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Where to start on an upgrade

PNM_JenningsPNM_Jennings Member UncommonPosts: 1,093
So right now I'm running an i5-2500k oc'ed to 4.0Ghz, an GTX 560Ti, with 8GB DDR3 RAM, on a 650W PSU. Obviously this is all pretty alright. Like only recently have I started to run into games that I can't run at max settings or just don't run well for some reason. So this isn't a pressing upgrade, but I am beginning to think about where to start. It really comes down to the GPU or CPU, and whichever is the weakest link. Does anyone have any thoughts?

And I understand this could be a bit of a domino effect, so once I get going I'll probably go over the whole thing within a year.

On a related note: could a 650W PSU handle higher end graphics cards? Like I saw even the GTX 980Ti has a system requirement of 600W, so by the numbers I'm fine, but if I did decide to go all out on a GPU, would it be a good idea to upgrade the PSU too?

Thank you!

Comments

  • booniedog96booniedog96 Member UncommonPosts: 289
    A 650w PSU is plenty enough for the latest of the nVidia line up.


  • H0urg1assH0urg1ass Member EpicPosts: 2,380
    A couple of points for you.

    A CPU upgrade from the model you currently have to a newer generation will mean a new motherboard cause Intel likes to change the pins with every new chip.  Must be nice to get those kickbacks from the motherboard manufacturers for doing that every couple of years.

    A GPU upgrade may get bottle-necked by your current CPU.  Honestly, I haven't done any research on the matter, but I personally like to keep my CPU and GPU no more than three generations apart.

    As the other person said, 650W is plenty for you unless you plan on some massive overclocking and a dual or triple GPU setup.  Personally I use this site to determine what PSU I will need.  http://powersupplycalculator.net/
  • KazuhiroKazuhiro Member UncommonPosts: 582
    edited August 2015
    Great news, all you really need is a new GPU. I had a similar build (same processor/ram, 800watt psu, and slightly better gpu)

    1. After extensive research I learned that the 2500k overclocked to 4-4.4ghz or so is "almost" the same performance-wise as the newest skylake processor. (5-10% difference), so you don't need a new cpu at all. Intel has become lazy over the past 4 years, and hasn't really improved processors much (power wise).

    2. PSU-wise your golden, as long as you don't want more than one gpu.

    3. 8GB of ddr3 ram is still fine for now, in a year (or two) or so 16gb will become more the norm most likely, but you still have a year (maybe 2) before that happens. Also DD4 ram isn't really all that good yet, and you likely won't see much performance difference while gaming.

    4. You GPU is quite dated, I upgraded from a 670 4gb edition to a 970 myself. The best that money can buy is the 980ti currently, but that is $300-350 or so more.

    All you really need is a new GPU, and don't worry about having an older motherboard, I didn't need to upgrade that either since I only use a single gpu. (If you want dual gpus you'll need a whole new pc sadly. As PCIe 2.0 isn't good enough for 2 modern gpus.)

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  • booniedog96booniedog96 Member UncommonPosts: 289
    edited August 2015
    Honestly, if your only problem is that you can't play at maxed out settings with what you have right now, I would hold off. At least till Arctic Islands and Pascal come out (sometime next year) to spend your hard earned money on a brand new high end GPU.  Plus, with DX12 API coupled with Freesync/G-Sync giving buttery smooth game play at 30Hz-144Hz, your next GPU should last quite a long while.  It's the beginning of the end for GDDR5.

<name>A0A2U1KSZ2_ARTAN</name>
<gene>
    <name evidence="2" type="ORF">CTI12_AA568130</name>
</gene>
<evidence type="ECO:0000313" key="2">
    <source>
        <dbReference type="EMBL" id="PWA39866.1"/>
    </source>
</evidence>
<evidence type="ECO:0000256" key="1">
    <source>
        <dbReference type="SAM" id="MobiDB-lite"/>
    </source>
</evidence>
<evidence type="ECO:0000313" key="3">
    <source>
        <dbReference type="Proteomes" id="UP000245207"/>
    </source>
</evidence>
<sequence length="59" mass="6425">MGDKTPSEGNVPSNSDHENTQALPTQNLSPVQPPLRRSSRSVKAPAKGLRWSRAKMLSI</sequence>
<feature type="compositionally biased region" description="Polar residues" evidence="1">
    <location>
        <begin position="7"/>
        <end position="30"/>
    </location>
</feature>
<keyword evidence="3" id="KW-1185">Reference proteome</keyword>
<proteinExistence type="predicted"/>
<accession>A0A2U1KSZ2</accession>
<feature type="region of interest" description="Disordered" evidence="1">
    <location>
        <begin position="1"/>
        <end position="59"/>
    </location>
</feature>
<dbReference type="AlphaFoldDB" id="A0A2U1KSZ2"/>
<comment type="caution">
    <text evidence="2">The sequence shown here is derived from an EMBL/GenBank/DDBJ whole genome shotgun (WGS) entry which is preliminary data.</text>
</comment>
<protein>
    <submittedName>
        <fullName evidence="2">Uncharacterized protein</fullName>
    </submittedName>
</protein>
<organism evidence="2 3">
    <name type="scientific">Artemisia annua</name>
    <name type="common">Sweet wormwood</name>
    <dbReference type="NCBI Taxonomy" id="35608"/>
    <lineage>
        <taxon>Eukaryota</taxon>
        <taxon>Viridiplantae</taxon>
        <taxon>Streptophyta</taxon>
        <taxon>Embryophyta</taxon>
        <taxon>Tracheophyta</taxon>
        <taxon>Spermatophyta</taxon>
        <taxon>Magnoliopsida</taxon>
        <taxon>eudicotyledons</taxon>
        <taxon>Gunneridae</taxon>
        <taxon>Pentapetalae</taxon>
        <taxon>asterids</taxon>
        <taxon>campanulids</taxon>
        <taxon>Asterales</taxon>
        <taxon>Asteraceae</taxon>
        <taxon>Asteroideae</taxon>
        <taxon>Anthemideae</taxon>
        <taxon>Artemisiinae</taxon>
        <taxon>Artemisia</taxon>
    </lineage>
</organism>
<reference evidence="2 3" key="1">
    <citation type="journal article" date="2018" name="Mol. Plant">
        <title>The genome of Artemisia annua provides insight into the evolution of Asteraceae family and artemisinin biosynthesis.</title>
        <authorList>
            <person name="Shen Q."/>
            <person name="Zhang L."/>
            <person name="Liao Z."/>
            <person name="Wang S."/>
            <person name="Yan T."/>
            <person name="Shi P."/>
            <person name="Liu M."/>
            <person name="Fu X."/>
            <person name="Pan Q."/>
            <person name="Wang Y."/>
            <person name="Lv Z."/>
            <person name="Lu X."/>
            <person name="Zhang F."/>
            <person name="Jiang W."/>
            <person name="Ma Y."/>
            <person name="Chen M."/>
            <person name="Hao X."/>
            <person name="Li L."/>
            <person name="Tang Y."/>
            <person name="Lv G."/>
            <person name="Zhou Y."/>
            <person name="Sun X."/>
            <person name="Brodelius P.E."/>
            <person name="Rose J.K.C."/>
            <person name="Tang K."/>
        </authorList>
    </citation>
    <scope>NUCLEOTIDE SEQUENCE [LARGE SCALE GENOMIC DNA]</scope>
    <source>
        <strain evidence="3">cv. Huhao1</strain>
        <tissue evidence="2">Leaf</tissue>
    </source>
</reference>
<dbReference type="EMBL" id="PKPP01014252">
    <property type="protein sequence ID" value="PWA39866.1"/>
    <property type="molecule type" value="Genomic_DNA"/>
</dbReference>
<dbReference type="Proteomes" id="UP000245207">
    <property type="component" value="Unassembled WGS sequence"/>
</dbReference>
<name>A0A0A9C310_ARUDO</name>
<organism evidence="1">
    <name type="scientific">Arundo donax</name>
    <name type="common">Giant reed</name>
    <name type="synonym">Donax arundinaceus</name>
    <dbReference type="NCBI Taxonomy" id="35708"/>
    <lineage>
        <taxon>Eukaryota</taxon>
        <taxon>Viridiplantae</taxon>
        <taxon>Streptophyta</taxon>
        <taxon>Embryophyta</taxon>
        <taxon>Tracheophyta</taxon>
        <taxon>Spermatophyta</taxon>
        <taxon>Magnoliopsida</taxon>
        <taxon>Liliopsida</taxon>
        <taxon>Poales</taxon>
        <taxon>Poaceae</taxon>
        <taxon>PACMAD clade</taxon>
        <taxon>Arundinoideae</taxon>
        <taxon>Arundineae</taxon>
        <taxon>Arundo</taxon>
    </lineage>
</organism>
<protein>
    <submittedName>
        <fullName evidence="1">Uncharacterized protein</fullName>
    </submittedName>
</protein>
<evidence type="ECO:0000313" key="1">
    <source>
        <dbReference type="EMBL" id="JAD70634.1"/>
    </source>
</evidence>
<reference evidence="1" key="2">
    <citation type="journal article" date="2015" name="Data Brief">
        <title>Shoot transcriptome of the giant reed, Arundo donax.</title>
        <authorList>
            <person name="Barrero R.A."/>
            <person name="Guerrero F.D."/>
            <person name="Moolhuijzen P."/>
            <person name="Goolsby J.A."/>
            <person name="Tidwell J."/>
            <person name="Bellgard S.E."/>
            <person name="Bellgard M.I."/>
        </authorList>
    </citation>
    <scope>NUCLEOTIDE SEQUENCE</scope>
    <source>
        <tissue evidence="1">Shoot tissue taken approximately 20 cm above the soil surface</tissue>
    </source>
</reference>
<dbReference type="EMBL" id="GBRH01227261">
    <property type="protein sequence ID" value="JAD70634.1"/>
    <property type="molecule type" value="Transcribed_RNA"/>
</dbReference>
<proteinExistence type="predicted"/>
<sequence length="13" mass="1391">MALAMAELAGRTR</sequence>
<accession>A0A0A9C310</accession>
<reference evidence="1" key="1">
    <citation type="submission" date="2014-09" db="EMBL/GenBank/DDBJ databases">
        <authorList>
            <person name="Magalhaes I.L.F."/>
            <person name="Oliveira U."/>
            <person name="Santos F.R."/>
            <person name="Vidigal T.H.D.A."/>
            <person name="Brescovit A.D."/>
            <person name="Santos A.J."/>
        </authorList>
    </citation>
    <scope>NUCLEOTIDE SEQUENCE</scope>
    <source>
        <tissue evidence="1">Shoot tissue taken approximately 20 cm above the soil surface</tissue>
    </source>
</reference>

Post edited by booniedog96 on
  • yaminsuxyaminsux Member UncommonPosts: 973
    Looking for your specs, I would say you need GPU upgrade. If you are tight on budget OR somewhat unconvinced get GTX 760. Otherwise go for 980 (970 is enough tbh but hey, if you want to spend...go big).
  • QuizzicalQuizzical Member LegendaryPosts: 22,095
    Exactly which power supply do you have?  Give the exact brand name and model, not just a nominal wattage.  If you don't know, then open up the case and read the label.  A high quality 650 W power supply will handle any reason single-GPU upgrade you want, but if it's a junk power supply, it should be replaced regardless of the nominal wattage.

    There's not that much to be had by upgrading your CPU, as Intel hasn't made that much progress in the last four years, while AMD still doesn't have a CPU even as fast as what you have now unless you need more than four cores.  Especially if your games run well at lower settings but only struggle when you turn settings up, that usually means your current CPU is fine.

    A new video card could be a much worthier upgrade, however.  I generally advise against doing small upgrades, but a GeForce GTX 970, 980, 980 Ti or a Radeon R9 290, 290X, 390, Fury, or Fury X (basically, anything that uses either of the top two GPU chips from either Nvidia or AMD) would all be plenty large enough upgrades to justify the cost, and I think you'd be happy with the results.

    I'd also make sure you get a good SSD if you don't already have one.  That will rarely improve your frame rates in games, but it will make everything else that happens on the computer (including loading and zoning within games) so much faster.  If you already have a good SSD, you're fine, but if you shied away when building a computer because of the cost, look what it costs to get plenty of capacity now:

    http://www.newegg.com/Product/Product.aspx?Item=N82E16820721108
    http://www.newegg.com/Product/Product.aspx?Item=N82E16820226679
  • PNM_JenningsPNM_Jennings Member UncommonPosts: 1,093
    @H0urg1ass The whole new CPU needing a new MB is what I meant by the domino effect. It's so annoying. lol But at least I can get silly amounts of RAM out of the switch.